A slippery slope indeed.
What starts as a desire to grow, to learn from others, can quickly tumble into a world of self-doubt and insecurity.
Not good enough.
I'll never paint like that.
What was I thinking?
When I first saw one of Flora Bowley's paintings, I was mesmerized by how fluid it was, the richness and depth of the colors. I knew I wanted to learn how to paint like that. With abandon. With freedom. Intuitively.
And so, when her Bloom True course opened for registration opened for January of this year, I signed up. It felt so good to be painting again, and Flora's course was everything I'd hoped for; instructive, inspiring, with ample support and a caring network of fellow students.
At first I loved accessing the Facebook site and following the progress of my classmates. Shot after shot would pop up on my Instagram feed, one more beautiful than the next.
Inspiring and uplifting, until I started to work on my own canvas and the Thief of Joy crept in.
Slow and stealthy, so quiet that I didn't notice at first.
Joy slowly turned into doubt. And what started as a project of love turned into a wrestling match.
The first four layers, were freeing and fun. But then, something happened.
I began to doubt the process. And myself. My need to turn the art into something concrete took over, and I had trouble letting go.
Soon, it became a different painting all together. And I lost the initial joy that had been imbued in the earlier layers.
It's funny. One reason I think it occurred is because I began to have this image in my mind as to what I wanted the final painting to look like and once that image took hold it was difficult for me to let it go. By hanging on to that image I forfeited a lot of the original richness of detail. I miss it.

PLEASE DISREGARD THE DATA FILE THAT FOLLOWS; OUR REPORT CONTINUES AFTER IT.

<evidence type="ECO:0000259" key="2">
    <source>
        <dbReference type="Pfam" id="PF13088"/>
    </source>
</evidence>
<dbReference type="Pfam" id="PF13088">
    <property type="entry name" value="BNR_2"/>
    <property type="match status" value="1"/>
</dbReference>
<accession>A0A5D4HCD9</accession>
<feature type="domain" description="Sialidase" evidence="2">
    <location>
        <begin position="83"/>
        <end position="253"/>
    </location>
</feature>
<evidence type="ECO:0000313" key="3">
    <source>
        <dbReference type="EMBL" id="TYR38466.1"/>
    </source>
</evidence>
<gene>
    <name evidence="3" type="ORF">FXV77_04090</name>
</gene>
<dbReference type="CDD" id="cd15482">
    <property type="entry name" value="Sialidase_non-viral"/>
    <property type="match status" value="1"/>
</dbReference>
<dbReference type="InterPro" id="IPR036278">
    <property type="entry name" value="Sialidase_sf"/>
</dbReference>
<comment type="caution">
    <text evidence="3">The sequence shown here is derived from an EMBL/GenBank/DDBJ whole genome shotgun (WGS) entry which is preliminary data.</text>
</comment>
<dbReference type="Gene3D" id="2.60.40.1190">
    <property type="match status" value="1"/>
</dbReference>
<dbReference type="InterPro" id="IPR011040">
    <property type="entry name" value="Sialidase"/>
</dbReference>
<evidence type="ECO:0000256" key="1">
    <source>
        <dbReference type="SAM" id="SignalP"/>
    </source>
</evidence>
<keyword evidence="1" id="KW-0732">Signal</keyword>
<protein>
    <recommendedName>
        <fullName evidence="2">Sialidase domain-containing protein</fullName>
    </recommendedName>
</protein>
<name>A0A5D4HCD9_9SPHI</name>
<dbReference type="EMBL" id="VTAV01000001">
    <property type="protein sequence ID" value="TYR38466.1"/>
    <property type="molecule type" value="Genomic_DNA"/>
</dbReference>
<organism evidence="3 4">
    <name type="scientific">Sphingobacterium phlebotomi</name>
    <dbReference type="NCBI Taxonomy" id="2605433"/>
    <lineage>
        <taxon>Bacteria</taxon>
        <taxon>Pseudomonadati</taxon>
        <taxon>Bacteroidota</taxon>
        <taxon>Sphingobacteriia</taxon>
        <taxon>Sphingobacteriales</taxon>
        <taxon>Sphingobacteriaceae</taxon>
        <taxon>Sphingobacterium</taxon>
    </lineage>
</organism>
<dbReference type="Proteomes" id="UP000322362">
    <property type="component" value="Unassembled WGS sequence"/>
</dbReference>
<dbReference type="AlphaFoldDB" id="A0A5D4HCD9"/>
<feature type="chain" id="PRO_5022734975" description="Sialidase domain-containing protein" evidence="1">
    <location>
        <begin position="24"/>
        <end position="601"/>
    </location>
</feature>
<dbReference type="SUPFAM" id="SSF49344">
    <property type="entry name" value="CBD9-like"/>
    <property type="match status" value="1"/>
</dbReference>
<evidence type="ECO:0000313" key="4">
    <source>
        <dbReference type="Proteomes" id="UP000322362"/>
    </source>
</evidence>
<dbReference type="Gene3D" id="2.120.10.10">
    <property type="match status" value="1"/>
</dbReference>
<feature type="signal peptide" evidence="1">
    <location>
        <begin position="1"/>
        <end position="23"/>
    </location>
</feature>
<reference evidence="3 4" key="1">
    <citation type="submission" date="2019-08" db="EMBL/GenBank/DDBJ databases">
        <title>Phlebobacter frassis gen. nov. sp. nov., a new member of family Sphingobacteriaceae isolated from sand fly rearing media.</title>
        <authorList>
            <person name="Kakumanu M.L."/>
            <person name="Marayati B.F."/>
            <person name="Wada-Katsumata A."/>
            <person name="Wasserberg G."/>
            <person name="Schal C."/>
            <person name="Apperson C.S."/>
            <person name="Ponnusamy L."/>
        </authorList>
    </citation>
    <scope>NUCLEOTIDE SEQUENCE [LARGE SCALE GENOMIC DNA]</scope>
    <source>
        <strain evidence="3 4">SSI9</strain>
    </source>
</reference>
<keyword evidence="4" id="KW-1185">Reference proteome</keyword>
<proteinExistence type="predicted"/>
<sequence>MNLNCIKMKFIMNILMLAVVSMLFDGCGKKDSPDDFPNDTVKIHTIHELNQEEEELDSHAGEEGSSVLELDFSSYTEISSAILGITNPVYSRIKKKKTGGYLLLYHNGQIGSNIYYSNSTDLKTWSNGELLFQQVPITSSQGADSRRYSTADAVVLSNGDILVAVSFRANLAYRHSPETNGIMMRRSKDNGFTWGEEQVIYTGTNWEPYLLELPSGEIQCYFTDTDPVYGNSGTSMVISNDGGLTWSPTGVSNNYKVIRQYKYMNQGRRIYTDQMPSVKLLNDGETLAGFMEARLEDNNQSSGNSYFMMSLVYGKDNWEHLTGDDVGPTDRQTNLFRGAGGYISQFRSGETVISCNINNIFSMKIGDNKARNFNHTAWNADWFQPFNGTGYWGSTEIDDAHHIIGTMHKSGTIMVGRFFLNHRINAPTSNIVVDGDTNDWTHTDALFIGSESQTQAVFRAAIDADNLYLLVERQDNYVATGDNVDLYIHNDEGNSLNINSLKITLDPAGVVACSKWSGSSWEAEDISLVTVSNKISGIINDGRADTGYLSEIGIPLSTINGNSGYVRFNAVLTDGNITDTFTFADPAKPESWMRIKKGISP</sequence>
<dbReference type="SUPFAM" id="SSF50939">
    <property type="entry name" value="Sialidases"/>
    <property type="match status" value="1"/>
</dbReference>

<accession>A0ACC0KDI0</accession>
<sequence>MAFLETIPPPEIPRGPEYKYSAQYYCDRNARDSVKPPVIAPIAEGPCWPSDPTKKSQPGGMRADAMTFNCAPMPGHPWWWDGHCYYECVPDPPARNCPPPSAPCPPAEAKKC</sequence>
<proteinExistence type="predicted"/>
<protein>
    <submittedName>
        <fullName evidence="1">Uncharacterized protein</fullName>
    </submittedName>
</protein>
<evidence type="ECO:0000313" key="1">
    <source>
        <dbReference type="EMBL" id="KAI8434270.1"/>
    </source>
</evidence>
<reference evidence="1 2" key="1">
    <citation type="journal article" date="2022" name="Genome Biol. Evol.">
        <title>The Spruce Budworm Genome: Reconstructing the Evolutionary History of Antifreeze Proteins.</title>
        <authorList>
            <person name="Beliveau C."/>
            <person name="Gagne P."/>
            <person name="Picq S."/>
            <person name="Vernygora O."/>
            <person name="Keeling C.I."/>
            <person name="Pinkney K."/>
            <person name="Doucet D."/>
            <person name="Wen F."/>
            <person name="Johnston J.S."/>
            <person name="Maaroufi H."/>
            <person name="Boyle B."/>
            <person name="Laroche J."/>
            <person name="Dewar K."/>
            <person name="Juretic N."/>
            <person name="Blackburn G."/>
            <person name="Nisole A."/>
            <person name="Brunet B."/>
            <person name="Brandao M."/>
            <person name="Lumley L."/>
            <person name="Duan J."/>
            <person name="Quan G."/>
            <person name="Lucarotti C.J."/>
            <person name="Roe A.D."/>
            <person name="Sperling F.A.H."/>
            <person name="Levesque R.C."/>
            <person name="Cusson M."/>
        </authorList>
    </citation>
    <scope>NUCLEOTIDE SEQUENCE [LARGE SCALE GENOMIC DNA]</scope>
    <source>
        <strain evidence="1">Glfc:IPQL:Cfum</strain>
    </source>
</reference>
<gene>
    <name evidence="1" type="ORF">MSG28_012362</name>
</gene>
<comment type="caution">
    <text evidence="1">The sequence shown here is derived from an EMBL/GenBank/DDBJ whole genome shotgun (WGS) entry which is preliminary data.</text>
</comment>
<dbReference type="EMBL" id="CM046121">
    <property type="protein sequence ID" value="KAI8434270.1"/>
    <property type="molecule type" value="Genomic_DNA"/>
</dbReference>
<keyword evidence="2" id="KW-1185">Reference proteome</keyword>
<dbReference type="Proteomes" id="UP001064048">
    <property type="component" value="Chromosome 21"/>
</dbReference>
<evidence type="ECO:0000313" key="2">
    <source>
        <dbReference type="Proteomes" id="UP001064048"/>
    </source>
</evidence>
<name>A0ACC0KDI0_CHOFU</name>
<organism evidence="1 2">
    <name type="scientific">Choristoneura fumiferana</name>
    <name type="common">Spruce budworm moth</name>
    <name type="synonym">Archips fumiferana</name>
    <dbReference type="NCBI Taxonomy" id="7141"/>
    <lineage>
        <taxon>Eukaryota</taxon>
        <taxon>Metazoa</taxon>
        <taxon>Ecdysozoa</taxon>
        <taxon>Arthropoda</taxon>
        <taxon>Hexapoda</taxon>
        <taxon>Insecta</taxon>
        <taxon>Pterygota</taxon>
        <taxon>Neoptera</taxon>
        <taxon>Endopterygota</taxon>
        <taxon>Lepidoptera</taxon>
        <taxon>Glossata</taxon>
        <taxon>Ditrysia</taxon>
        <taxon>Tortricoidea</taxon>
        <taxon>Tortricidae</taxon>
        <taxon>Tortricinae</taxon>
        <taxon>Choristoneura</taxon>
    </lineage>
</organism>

As I painted each layer I found myself comparing my progress to other's work. In my mind, my piece always came up lacking. I took the bold (and for me courageous) step of publishing my progress on Instagram and in the Facebook group and while the feedback was positive, I felt that my work was mediocre compared to others.
The Thief of Joy had completely overtaken my mindset.
One day I realized that my attitude was self-sabotaging and destructive. It was sapping me of my joy. I was allowing my ego and insecurities to get the better of me. It was time to stop, to let go of 'not good enough'.
What I realized is that in order to grow as an artist I needed to paint. I needed to pick up the brush and trust. I am at the beginning of a new adventure. My artist's voice is evolving, and what is actually wonderful is the fact that it is unique. By painting again I am finding out who I am.
And I am enough.
Sharing Nurturing Thursday with Becca.